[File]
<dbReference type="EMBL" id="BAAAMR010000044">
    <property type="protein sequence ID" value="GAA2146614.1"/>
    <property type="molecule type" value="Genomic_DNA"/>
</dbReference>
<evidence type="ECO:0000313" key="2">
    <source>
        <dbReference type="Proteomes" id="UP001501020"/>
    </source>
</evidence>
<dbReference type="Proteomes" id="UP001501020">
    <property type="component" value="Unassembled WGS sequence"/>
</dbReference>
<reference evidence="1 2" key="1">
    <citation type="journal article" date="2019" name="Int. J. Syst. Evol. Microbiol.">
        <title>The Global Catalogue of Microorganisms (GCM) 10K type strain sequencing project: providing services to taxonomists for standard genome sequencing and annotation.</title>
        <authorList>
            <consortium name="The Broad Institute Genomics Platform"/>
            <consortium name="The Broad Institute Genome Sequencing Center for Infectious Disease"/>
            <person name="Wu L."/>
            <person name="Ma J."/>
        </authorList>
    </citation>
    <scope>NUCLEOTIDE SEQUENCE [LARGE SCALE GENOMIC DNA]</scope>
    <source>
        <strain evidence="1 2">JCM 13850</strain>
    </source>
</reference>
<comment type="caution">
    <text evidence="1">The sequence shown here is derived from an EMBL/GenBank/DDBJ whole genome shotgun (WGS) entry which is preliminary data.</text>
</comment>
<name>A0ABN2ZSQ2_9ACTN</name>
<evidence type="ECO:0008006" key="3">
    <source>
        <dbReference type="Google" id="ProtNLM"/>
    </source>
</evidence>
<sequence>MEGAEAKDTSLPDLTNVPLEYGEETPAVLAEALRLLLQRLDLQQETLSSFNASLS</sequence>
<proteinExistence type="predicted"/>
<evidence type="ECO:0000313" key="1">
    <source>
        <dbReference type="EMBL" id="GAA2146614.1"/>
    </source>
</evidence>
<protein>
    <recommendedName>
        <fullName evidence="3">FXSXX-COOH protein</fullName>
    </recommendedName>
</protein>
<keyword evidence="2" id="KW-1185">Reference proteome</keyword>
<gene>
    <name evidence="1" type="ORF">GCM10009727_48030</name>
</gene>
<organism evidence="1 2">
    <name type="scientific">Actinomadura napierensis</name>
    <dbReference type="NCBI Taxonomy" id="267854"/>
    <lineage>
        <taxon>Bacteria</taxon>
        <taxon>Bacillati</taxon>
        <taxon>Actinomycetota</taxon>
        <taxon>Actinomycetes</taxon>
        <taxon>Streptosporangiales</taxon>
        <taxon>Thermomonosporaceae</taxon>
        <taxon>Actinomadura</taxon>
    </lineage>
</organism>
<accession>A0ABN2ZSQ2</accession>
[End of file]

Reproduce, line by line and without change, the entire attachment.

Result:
<dbReference type="EMBL" id="BAAAMR010000044">
    <property type="protein sequence ID" value="GAA2146614.1"/>
    <property type="molecule type" value="Genomic_DNA"/>
</dbReference>
<evidence type="ECO:0000313" key="2">
    <source>
        <dbReference type="Proteomes" id="UP001501020"/>
    </source>
</evidence>
<dbReference type="Proteomes" id="UP001501020">
    <property type="component" value="Unassembled WGS sequence"/>
</dbReference>
<reference evidence="1 2" key="1">
    <citation type="journal article" date="2019" name="Int. J. Syst. Evol. Microbiol.">
        <title>The Global Catalogue of Microorganisms (GCM) 10K type strain sequencing project: providing services to taxonomists for standard genome sequencing and annotation.</title>
        <authorList>
            <consortium name="The Broad Institute Genomics Platform"/>
            <consortium name="The Broad Institute Genome Sequencing Center for Infectious Disease"/>
            <person name="Wu L."/>
            <person name="Ma J."/>
        </authorList>
    </citation>
    <scope>NUCLEOTIDE SEQUENCE [LARGE SCALE GENOMIC DNA]</scope>
    <source>
        <strain evidence="1 2">JCM 13850</strain>
    </source>
</reference>
<comment type="caution">
    <text evidence="1">The sequence shown here is derived from an EMBL/GenBank/DDBJ whole genome shotgun (WGS) entry which is preliminary data.</text>
</comment>
<name>A0ABN2ZSQ2_9ACTN</name>
<evidence type="ECO:0008006" key="3">
    <source>
        <dbReference type="Google" id="ProtNLM"/>
    </source>
</evidence>
<sequence>MEGAEAKDTSLPDLTNVPLEYGEETPAVLAEALRLLLQRLDLQQETLSSFNASLS</sequence>
<proteinExistence type="predicted"/>
<evidence type="ECO:0000313" key="1">
    <source>
        <dbReference type="EMBL" id="GAA2146614.1"/>
    </source>
</evidence>
<protein>
    <recommendedName>
        <fullName evidence="3">FXSXX-COOH protein</fullName>
    </recommendedName>
</protein>
<keyword evidence="2" id="KW-1185">Reference proteome</keyword>
<gene>
    <name evidence="1" type="ORF">GCM10009727_48030</name>
</gene>
<organism evidence="1 2">
    <name type="scientific">Actinomadura napierensis</name>
    <dbReference type="NCBI Taxonomy" id="267854"/>
    <lineage>
        <taxon>Bacteria</taxon>
        <taxon>Bacillati</taxon>
        <taxon>Actinomycetota</taxon>
        <taxon>Actinomycetes</taxon>
        <taxon>Streptosporangiales</taxon>
        <taxon>Thermomonosporaceae</taxon>
        <taxon>Actinomadura</taxon>
    </lineage>
</organism>
<accession>A0ABN2ZSQ2</accession>